- Flowers (claveles): typically, you put a carnation or a few of them on top of your head. They can vary in size and color, and match (or not) your flamenca dress and the rest of your accessories. The hair is usually tied in a low bun.
- Shoes: the most popular option are wedge sandals, which will keep your feet away from the pipeclay floor.
In case you´re a man, getting dressed for the Feria is luckily much simpler, although the dress code is also formal. You can wear a suit, a shirt and a tie. During the day, you can pick a light suit, whereas a darker suit would be better for the night.
Do I need to dance sevillanas?
Of course, dancing is not mandatory but I found that it definitely makes the experience much more enjoyable because you can blend with the locals.
In my case, I have no clue about dancing sevillanas and I´m considering taking a few classes beforehand if I come back to the Feria some other year.
How do you get around in the Feria de Sevilla?
As mentioned previously, the complex of the Feria is located in an immense area between the Remedios and Tablada neighborhoods covering 275.000 m2! There are over 1.000 casetas, meaning endless locations to have fun.
El Real de la Feria is like a city within Sevilla itself. As such, it features 15 streets that are named after famous bullfighters (Espartero, Juan Belmonte, Joselito el Gallo). The casetas on every street have their own number too, which makes it easy to locate them.
Can children go to the Feria?
People from all ages are welcome to visit and have fun at the Feria, including children. In case you have kids, note that there is a dedicated area called ´Calle del Infierno´ (Hell Street) housing an amusement park. In it, you will find endless rides, shows and even a circus.
For more information about the Feria de Abril in Sevilla, feel free to browse this local website.
Tips for a great stay during the Feria de Abril in Sevilla
In order to enjoy the Feria as much as possible, here are my three suggested tips:
Book your accommodation well in advance and if possible, walking distance from the Ferial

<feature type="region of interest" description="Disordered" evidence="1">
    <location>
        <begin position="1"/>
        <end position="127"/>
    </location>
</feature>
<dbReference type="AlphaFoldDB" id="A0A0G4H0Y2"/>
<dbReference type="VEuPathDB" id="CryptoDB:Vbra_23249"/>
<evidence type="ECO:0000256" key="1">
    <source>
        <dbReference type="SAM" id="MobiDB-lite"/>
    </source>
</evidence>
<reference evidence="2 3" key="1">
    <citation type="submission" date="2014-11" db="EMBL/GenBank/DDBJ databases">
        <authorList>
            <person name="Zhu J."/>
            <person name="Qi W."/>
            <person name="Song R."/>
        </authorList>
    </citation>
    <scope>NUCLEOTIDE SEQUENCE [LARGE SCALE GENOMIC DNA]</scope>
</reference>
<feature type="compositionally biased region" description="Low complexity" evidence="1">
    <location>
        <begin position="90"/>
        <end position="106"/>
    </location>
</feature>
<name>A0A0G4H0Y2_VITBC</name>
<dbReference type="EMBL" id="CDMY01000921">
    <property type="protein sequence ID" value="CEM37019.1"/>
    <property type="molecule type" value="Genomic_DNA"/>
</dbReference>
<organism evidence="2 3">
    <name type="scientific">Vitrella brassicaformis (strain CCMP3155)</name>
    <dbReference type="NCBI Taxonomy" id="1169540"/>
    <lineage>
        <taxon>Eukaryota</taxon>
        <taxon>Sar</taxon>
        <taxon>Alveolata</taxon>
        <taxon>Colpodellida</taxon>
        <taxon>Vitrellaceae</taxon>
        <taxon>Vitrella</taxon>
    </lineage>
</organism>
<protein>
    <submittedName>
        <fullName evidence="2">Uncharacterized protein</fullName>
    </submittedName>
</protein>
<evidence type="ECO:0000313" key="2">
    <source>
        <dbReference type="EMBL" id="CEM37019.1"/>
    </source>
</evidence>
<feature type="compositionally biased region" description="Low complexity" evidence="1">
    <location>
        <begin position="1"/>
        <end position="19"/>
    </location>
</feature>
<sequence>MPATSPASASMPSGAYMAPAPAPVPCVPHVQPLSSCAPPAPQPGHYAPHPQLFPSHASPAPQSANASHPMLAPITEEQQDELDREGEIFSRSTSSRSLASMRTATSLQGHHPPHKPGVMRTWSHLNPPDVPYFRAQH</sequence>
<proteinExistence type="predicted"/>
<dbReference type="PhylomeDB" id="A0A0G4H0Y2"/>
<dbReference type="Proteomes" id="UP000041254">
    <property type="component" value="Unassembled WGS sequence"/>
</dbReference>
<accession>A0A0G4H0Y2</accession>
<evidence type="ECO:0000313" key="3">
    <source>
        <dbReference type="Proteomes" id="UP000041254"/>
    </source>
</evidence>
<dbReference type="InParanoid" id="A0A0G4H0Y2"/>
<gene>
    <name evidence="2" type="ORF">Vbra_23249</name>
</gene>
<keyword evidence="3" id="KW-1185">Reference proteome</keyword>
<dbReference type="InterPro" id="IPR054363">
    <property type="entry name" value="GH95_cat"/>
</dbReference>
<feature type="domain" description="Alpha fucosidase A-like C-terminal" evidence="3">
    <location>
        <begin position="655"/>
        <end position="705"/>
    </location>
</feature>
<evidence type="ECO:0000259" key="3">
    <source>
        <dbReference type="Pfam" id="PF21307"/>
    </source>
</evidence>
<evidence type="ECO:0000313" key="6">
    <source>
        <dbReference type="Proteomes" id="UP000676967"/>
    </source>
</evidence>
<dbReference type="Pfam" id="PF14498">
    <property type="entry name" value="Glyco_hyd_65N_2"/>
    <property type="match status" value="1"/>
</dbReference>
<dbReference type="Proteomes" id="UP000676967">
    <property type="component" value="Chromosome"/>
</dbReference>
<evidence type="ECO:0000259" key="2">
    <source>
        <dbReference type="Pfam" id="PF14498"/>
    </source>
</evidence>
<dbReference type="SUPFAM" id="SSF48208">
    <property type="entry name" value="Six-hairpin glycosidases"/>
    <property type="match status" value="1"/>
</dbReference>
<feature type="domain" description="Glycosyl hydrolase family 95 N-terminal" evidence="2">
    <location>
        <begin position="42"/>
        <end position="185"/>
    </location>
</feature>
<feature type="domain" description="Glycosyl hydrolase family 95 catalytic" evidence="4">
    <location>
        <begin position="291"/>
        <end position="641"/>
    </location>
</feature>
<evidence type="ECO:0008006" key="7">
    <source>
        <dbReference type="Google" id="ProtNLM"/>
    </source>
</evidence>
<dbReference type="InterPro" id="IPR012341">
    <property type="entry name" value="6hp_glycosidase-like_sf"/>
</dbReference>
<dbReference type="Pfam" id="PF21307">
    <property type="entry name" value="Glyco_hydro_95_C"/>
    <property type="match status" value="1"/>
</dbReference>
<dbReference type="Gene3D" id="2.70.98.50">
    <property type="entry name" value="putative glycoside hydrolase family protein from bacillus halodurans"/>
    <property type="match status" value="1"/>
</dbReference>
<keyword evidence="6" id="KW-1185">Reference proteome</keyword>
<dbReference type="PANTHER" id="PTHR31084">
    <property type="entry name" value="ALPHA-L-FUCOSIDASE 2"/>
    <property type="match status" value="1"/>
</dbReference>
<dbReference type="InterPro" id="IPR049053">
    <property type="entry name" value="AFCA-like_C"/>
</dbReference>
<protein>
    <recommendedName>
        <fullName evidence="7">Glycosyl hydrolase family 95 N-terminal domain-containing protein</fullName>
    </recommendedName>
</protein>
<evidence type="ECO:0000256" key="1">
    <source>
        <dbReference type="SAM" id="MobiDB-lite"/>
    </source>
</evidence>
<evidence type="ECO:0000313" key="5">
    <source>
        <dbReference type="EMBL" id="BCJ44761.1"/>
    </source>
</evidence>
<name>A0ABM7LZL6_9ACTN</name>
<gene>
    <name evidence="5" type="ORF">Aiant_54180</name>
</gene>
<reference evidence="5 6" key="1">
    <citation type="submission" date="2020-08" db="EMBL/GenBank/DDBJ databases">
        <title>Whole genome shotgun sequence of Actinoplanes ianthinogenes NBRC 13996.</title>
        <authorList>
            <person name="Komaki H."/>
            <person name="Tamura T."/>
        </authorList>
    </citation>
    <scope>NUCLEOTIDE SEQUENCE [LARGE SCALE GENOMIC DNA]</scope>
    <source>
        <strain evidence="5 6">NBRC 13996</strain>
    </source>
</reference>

Together with a group of seven friends, we had booked a fabulous apartment ideally located for our stay during the Feria months in advance. However, our reservation was canceled a couple of days before traveling to Sevilla. Despite the initial tension (imagine having no accommodation at all for a large group in the busiest period of the year for a given city), one of our friends miraculously found two apartments (Triana Evasión and Pureza Triana 88) in the same neighborhood, next to each other and even cheaper. We were really lucky!
Make sure you know locals in Sevilla so you can go inside the ‘casetas‘
In Sevilla, most casetas are private and not public. This means that access is restricted unless you know someone in the caseta. That is why it´s vital to have friends who can get you inside, otherwise you´ll be missing out on lots of fun. If you´re traveling with a group of friends, the smaller the group of friends the better and easier it will be for all of you to get in.
Wear a flamenca dress to feel like a sevillana
This was definitely one of my highlights of the trip to the Feria de Abril. I had never worn a flamenca dress before, and it was fun and exciting to get ready with my girlfriends. I might be biased, but we all looked beautiful thanks to our flattering dresses and accessories!
Spending the entire week, or even a few days, at the Feria de Abril is certainly not cheap. What I can guarantee you though, is that you’ll have the time of your life and will be longing to come back next year!
In order to be fully transparent with you, below is a breakdown of what this stay in Sevilla costed me:
- Accommodation for 4 nights: although we had initially booked Minty Stay San Telmo for 446EUR / person, we ended up splitting between Triana Evasión and Pureza Triana 88. The latter apartments where we slept were actually cheaper (around 260 EUR each).
- Direct flights from San Sebastián to Sevilla with Volotea: 92.5 EUR
- Food & drinks at the caseta: to be honest, I lost track of how much I spent, but I’d budget at least 70 EUR/night/person.
Visit my Spain page for more inspiring destinations around the country!
I trust you enjoyed this guide to the Feria de Abril in Sevilla and that the tips will help you plan your perfect stay. Feel free to drop a comment below in case you have any questions.